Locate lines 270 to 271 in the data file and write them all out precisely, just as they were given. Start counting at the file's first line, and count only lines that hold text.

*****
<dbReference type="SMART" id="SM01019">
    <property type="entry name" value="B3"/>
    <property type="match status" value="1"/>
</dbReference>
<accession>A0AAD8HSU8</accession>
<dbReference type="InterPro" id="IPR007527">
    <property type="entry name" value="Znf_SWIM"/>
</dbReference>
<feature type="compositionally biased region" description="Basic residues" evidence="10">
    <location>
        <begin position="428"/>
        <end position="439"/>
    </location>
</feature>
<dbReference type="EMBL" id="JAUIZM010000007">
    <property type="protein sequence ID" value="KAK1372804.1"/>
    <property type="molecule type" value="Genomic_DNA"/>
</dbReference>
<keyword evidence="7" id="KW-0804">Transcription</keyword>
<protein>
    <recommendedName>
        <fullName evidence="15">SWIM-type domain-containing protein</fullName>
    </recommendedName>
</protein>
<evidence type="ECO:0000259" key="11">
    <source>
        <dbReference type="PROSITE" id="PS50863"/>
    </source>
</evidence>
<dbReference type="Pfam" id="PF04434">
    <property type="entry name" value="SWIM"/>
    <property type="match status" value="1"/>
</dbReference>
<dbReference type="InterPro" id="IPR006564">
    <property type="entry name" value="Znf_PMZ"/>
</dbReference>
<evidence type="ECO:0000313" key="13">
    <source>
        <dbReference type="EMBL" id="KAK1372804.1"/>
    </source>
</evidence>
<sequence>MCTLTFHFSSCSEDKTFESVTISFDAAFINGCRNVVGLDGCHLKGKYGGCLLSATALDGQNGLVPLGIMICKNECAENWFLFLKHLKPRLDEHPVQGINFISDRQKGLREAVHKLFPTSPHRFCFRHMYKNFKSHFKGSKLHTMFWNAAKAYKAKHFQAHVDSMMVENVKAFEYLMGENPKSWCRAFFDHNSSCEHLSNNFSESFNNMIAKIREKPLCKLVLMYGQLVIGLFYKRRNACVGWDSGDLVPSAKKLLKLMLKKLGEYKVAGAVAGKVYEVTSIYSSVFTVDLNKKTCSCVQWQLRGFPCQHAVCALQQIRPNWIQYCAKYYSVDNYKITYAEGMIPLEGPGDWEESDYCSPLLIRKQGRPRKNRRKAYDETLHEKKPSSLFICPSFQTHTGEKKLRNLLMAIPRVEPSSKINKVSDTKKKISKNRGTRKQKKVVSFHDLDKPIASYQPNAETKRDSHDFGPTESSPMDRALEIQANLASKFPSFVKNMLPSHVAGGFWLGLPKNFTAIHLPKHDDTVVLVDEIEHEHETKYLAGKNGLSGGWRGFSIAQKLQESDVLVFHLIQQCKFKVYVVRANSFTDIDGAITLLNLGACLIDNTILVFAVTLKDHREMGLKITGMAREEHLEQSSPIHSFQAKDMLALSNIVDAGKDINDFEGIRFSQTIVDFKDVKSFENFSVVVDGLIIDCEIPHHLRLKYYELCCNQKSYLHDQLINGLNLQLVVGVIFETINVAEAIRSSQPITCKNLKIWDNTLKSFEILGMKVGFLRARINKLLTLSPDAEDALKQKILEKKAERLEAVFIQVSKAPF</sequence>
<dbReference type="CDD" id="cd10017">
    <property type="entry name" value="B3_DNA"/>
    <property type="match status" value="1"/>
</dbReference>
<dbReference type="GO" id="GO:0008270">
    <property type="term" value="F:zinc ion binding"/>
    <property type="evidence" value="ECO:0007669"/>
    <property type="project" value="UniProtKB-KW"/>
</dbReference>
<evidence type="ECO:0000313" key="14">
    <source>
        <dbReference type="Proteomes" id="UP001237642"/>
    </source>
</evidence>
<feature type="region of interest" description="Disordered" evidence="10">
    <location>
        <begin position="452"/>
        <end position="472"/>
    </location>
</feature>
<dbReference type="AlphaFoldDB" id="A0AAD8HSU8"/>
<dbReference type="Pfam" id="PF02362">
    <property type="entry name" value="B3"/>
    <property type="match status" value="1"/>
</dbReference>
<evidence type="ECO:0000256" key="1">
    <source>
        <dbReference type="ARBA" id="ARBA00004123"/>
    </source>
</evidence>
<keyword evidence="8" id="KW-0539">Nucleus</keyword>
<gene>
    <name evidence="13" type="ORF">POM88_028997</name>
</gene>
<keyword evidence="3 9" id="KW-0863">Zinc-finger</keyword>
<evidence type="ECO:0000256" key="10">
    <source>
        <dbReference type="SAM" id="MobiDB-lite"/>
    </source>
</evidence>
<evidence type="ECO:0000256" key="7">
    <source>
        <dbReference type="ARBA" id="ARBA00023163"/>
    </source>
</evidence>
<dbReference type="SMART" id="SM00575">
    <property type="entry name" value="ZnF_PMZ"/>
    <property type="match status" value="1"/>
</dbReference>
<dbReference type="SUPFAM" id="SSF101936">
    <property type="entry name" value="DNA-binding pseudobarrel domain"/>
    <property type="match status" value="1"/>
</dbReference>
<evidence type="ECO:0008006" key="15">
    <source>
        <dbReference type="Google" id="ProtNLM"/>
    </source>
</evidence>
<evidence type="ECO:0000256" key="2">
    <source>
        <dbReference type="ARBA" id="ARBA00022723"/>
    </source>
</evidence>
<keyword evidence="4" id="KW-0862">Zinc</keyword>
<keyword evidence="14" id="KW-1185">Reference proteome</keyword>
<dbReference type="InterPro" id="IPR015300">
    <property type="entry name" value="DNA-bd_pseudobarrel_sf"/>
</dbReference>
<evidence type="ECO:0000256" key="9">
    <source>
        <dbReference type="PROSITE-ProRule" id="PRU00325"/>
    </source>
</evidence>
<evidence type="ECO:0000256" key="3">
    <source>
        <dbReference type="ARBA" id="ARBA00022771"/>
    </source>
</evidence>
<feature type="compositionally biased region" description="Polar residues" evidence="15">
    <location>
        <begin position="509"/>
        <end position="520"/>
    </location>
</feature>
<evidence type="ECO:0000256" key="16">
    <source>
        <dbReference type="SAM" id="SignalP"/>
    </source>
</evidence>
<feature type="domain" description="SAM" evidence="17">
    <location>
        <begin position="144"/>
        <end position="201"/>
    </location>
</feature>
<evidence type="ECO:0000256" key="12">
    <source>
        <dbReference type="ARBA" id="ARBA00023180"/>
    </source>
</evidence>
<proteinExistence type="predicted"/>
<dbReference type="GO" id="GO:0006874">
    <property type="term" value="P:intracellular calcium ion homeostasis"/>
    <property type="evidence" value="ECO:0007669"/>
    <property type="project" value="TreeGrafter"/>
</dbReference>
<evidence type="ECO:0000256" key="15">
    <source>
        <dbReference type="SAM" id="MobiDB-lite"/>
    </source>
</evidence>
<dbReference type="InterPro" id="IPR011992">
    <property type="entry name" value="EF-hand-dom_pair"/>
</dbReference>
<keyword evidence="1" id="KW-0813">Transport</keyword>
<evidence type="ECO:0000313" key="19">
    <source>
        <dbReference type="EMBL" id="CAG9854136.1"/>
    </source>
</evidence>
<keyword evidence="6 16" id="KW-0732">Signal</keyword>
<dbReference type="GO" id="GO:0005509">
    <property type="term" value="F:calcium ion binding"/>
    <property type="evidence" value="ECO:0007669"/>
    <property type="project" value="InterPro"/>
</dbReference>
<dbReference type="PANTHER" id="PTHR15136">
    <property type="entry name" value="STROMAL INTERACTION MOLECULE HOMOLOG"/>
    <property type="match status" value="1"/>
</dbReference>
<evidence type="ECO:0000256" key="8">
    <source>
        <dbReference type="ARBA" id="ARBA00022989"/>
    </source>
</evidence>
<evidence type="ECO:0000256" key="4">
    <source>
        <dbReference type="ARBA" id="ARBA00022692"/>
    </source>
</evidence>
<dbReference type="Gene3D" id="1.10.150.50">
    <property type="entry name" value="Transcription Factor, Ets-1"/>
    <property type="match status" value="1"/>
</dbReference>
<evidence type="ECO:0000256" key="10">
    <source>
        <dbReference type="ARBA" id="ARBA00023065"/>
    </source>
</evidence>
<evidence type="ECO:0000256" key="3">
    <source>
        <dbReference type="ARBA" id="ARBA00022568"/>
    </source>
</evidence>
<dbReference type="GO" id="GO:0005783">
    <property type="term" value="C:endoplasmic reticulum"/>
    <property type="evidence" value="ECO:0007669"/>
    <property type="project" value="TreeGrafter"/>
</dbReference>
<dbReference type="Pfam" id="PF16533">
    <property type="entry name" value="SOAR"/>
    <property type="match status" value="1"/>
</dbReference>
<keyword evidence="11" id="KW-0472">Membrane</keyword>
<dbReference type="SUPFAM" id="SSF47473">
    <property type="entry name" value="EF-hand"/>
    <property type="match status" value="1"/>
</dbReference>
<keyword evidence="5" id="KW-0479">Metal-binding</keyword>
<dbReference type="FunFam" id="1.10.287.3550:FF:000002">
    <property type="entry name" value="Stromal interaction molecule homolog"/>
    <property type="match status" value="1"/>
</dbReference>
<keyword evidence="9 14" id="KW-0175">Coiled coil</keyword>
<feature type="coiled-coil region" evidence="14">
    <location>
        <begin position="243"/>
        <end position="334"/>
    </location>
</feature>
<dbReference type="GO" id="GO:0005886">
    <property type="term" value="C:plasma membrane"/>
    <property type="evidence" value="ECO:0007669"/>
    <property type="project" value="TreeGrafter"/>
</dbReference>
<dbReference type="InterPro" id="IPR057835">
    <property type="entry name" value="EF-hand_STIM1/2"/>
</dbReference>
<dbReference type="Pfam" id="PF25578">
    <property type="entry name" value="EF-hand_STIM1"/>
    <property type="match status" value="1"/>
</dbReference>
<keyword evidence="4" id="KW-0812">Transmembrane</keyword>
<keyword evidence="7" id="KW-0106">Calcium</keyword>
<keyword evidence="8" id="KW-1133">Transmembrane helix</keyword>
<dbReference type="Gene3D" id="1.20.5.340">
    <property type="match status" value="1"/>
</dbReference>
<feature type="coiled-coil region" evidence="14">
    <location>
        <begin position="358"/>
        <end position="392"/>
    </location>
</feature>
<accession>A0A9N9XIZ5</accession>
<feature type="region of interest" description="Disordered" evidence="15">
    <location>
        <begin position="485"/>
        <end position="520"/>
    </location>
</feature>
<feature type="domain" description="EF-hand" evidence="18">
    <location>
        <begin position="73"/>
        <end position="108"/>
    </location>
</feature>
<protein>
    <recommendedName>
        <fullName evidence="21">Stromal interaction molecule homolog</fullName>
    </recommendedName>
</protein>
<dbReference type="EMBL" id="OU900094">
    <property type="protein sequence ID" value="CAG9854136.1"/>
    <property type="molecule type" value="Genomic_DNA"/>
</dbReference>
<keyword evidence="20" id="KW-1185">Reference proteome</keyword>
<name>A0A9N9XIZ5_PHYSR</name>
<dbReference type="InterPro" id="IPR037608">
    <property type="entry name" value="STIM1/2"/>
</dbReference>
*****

<name>A0A9N9XIZ5_PHYSR</name>
<dbReference type="InterPro" id="IPR037608">